George Will - Still Recycling Classic Climate Change Myths for The Washington Post
Posted on 27 February 2013 by dana1981
In an opinion article for The Washington Post about the impending automatic budget sequestration in the USA, George Will inexplicably compared the situation to the long-debunked climate myth of an ice age predicted in the 1970s. In the article, Will argues that President Obama and American liberals are effectively "crying wolf" about the effects of the sequestration on the economy, and compares the situation to supposed predictions of impending cooling made in the 1970s.
Reality Check - 1970s Scientists Predicted Global Warming
In reality, a survey of peer reviewed scientific papers from 1965 to 1979 showed that fewer than 10% papers predicted global cooling while significantly more papers (62%) predicted global warming (Peterson 2008; Figure 1).
Figure 1: Number of papers classified as predicting global cooling (blue) or warming (red). From Peterson 2008.
So how does Will argue otherwise? See if you can spot the similarity between most of the sources he cites to support this myth:
"Remember when “a major cooling of the climate” was “widely considered inevitable” (New York Times, May 21, 1975) with “extensive Northern Hemisphere glaciation” (Science magazine, Dec. 10, 1976) which must “stand alongside nuclear war as a likely source of wholesale death and misery” (International Wildlife, July 1975)? Remember reports that “the world’s climatologists are agreed” that we must “prepare for the next ice age” (Science Digest, February 1973)? Armadillos were leaving Nebraska, heading south, and heat-loving snails were scampering southward from European forests (Christian Science Monitor, Aug. 27, 1974). Newsweek (April 28, 1975) said meteorologists were “almost unanimous” that cooling would “reduce agricultural productivity.”
The New York Times, International Wildlife, Science Digest, Christian Science Monitor, and Newsweek – these are all mainstream newspaper and magazine sources, not peer-reviewed scientific journals. The one exception is a study published in Science magazine by Hays, Imbrie, and Shackleton (1976); however, the paper investigated the Earth's orbital cycles which operate on timescales of tens to hundreds of thousands of years (emphasis added to the portion of the quote Will conveniently left out):
"...the results indicate that the long-term trend over the next 20,000 years is towards extensive Northern Hemisphere glaciation and cooler climate"
Will has badly misrepresented their study by claiming that Hays et al. were predicting an impending ice age.
Will You Please Learn from your Mistakes?
Perhaps the worst part of Will's argument is that he has been repeating the same myth for years and years. As the Center for American Progress has documented, Will made the same argument, citing the same references in 1992, 1997, 2004, 2006, 2009, and now again in 2013. The climate scientists at RealClimate debunked Will repeating this myth using the same sources in January of 2005, over eight years ago, as did Gilbert Martinez in 2006, and Brad Johnson in 2009.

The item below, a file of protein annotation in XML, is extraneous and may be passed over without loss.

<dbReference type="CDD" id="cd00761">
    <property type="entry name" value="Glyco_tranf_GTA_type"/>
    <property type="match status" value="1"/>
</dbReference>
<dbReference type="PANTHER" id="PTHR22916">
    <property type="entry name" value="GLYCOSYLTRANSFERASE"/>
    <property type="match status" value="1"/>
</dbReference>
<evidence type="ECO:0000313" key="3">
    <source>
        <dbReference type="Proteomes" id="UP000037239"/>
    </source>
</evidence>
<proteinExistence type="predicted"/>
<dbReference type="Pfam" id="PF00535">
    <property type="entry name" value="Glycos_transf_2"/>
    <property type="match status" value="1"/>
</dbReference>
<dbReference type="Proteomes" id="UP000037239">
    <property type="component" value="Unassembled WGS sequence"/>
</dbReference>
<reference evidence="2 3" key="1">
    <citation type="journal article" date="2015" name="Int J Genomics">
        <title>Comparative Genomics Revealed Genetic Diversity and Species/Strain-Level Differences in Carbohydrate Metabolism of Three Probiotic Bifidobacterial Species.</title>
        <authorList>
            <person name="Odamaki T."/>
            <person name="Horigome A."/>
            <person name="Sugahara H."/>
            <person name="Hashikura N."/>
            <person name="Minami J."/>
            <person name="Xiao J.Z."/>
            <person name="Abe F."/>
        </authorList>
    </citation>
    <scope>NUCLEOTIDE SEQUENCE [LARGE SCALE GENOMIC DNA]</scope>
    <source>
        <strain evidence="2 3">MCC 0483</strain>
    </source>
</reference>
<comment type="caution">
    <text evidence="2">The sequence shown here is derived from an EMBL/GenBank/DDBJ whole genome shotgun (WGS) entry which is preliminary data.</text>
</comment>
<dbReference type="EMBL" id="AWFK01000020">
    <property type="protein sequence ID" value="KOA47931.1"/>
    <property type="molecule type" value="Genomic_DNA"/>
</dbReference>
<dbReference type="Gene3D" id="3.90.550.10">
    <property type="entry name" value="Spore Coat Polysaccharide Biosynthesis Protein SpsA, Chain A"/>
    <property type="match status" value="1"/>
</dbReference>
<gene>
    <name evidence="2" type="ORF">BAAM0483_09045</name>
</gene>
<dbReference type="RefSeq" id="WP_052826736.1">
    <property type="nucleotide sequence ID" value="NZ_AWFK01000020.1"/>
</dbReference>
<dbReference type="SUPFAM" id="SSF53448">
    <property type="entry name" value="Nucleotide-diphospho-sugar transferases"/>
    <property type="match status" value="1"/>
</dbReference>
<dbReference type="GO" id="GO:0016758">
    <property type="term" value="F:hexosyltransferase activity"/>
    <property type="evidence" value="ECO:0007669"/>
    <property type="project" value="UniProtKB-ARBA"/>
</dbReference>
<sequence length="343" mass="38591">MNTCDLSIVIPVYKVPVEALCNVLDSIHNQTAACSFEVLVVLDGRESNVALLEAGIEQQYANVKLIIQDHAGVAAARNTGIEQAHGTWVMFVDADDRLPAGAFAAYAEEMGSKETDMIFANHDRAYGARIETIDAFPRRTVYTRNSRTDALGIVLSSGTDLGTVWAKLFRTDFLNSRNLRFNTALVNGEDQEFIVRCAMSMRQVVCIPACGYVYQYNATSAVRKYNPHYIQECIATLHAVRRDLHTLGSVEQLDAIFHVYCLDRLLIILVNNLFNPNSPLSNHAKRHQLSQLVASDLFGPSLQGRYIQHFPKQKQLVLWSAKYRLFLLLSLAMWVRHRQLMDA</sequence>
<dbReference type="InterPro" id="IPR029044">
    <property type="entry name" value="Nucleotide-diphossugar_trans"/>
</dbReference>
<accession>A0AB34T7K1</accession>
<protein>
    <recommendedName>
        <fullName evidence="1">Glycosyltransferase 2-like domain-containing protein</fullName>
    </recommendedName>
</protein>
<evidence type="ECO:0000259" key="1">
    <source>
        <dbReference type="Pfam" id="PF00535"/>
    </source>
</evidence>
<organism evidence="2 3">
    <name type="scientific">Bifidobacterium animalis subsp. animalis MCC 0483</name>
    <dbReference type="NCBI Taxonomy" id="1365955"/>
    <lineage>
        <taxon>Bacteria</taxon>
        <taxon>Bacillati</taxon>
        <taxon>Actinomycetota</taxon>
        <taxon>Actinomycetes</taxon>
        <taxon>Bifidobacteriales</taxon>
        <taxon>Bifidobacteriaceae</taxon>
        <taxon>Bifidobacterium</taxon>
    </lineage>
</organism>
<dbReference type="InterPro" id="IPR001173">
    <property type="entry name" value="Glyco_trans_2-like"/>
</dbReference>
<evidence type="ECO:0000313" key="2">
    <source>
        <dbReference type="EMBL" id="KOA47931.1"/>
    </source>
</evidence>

But apparently Will has refused to learn a thing about this subject in the past 21 years.
Where Did the Myth Come From?
Obviously there was some basis to the media stories Will cites; as Peterson (2008) noted, there were a few scientific papers predicting potential global cooling in the 1970s. Perhaps the most famous such paper was Rasool and Schneider (1971):
"An increase by only a factor of 4 in global aerosol background concentration may be sufficient to reduce the surface temperature by as much as 3.5°K."
Yes, their global cooling projection was based on a quadrupling of atmospheric aerosol concentration (aerosols cause cooling by blocking sunlight). This wasn't an entirely unrealistic scenario at the time – after all, sulfur dioxide (SO2) emissions were accelerating quite rapidly up until the early 1970s (Figure 2). These emissions caused various environmental and public health problems, and as a result, a number of countries, including the USA, started limiting SO2 emissions through Clean Air Acts. Consequently, not only did atmospheric aerosol concentrations not quadruple, but emissions even declined starting in the late 1970s:
Figure 2: Global sulfur dioxide emissions by source (PNNL)
As Peter Gleick recently discussed, there is a difference between a projection based on a possible scenario and a prediction. The possibility of global cooling in the 1970s was based on a conditional scenario in which human aerosol emissions continued to rise rapidly. That scenario did not actually occur.
Similarly, future global warming projections are based on various possible greenhouse gas emissions scenarios. If we can get our greenhouse gas emissions under control, we can limit future global warming as well.
George Zombie Will
It's difficult to understand why George Will keeps raising this climate myth from the dead. Perhaps he needed another 100 words to meet his quota. Perhaps he forgot the many times this myth has been debunked. Perhaps he wanted to add more controversy to his article.
Whatever the reason, it's very difficult to take George Will seriously if he can't learn from repeatedly making the same mistake over a period of two decades. The lesson to be learned here – aside from "stop repeating a myth at least a few years after it's been repeatedly debunked" – is that we should listen both to what climate scientists actually say, and their explanations for why they say it. Because unlike George Will, climate scientists know a thing or two about the climate.